No, we’re not talking about the John Hughes comedy although that was a loose adaptation of the comic of the same name, but none of the stories included in this volume. Instead, this is a collection of some of the greatest and strangest pieces from the least famous of the 1950’s EC comics. Weird Science never had the readership that books like Tales from the Crypt and Vault of Horror had and was in fact only kept alive through the sales of those and similar titles. This was a place for the creators at EC to tell more science fiction and fantasy-based stories. The stories of Weird Science also featured as the basis for the short-lived, little-known spinoff of HBO’s Tales from the Crypt titled Perversions of Science.
The real winner when it comes to this volume containing the original comics is the presentation. These stories have never looked better! The amount of detail that has resurfaced, the restoration of the colors… these comics have never appeared in such high quality, even when they were first released. It’s amazing to look at them and it almost feels like time travel to be able to read them in all their original glory (only better). Even though it’s a comic book, the only thing I can really compare it to is a Blu-Ray release.
It also helps that the volume contains both a great introduction and a great introduction by Grant Geissman as well as a very sincere foreword by Paul Tobin, both of whom wear their love for the material on their sleeve.As far as the stories go, not all of them are winners—as is the case with any complete collection—but there are still some gems. The one that stands out most to me is an adaptation of Ray Bradbury’s “Punishment Without Crime.” It features art by Jack Kamen, famous for his gruesome creations on EC’s more horrific titles that serves as a great compliment to Bradbury’s story. And the story in question is very interesting, centering on a man who is sentenced to death for murdering a robot copy of his adulterous wife.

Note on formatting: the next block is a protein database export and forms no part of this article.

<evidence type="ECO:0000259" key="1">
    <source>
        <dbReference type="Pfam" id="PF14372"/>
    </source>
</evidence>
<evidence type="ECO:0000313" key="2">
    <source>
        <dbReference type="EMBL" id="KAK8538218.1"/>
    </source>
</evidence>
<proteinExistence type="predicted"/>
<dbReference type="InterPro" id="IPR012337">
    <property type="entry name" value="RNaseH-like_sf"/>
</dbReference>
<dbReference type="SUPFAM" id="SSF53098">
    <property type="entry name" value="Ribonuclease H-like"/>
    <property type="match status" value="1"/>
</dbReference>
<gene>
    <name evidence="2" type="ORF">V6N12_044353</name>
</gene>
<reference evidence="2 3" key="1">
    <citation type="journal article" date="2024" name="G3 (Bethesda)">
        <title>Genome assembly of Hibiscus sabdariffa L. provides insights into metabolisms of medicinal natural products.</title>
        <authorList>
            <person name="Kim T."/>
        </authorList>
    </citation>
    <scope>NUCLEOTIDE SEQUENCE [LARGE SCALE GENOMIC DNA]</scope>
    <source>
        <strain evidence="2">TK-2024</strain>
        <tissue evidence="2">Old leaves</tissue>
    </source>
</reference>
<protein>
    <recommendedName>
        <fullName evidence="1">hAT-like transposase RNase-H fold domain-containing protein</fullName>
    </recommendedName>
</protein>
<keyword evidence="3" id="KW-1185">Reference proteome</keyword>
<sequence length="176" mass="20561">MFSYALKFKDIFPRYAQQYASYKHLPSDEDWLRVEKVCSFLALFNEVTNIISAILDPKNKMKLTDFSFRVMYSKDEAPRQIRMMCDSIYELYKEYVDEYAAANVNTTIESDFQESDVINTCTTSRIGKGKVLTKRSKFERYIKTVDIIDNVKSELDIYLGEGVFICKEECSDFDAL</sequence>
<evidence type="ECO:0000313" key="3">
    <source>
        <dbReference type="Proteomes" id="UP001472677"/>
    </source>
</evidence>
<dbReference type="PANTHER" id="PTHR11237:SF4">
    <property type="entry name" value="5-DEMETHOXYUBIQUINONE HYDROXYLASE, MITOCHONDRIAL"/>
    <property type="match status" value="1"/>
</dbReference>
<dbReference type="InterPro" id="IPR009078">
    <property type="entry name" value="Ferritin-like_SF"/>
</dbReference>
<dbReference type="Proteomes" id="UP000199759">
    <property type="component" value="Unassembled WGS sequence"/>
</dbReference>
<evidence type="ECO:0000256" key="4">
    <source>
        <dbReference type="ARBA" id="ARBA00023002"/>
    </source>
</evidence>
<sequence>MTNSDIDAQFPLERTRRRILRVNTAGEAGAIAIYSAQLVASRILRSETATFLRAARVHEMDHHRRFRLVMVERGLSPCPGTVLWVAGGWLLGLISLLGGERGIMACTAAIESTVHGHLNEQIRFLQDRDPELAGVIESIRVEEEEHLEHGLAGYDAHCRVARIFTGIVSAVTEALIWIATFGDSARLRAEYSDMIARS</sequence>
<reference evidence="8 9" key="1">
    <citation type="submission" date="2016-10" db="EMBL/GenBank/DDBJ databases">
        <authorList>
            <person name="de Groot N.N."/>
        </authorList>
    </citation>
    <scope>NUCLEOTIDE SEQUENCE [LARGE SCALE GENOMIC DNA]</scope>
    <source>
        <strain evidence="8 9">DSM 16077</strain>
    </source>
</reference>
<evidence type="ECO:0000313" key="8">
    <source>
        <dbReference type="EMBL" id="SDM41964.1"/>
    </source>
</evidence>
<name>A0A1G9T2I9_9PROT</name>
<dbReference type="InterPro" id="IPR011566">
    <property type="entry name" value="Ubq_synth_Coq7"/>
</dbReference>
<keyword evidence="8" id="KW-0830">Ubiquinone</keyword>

It’s not the most well-known of Bradbury’s fiction–although it was turned into an episode of the Ray Bradbury Theatre in 1988–but even still, this comic version remains one of the most quietly unsettling in what is an extremely well-presented collection. It’s definitely worth a look for fans of the material. Even for those who only read Tales from the Crypt, Vault of Horror and the like, Weird Science is a cornerstone of the EC legacy and something that all fans of those old comics would do well to check out. While not every single story in this volume is a remembered classic, each of them is a part of that legacy and a part of history. Creative content aside, they truly couldn’t look better. For something like this, presentation is so important and Dark Horse continues to truly nail it with these hardcover collections.
WICKED RATING: 6/10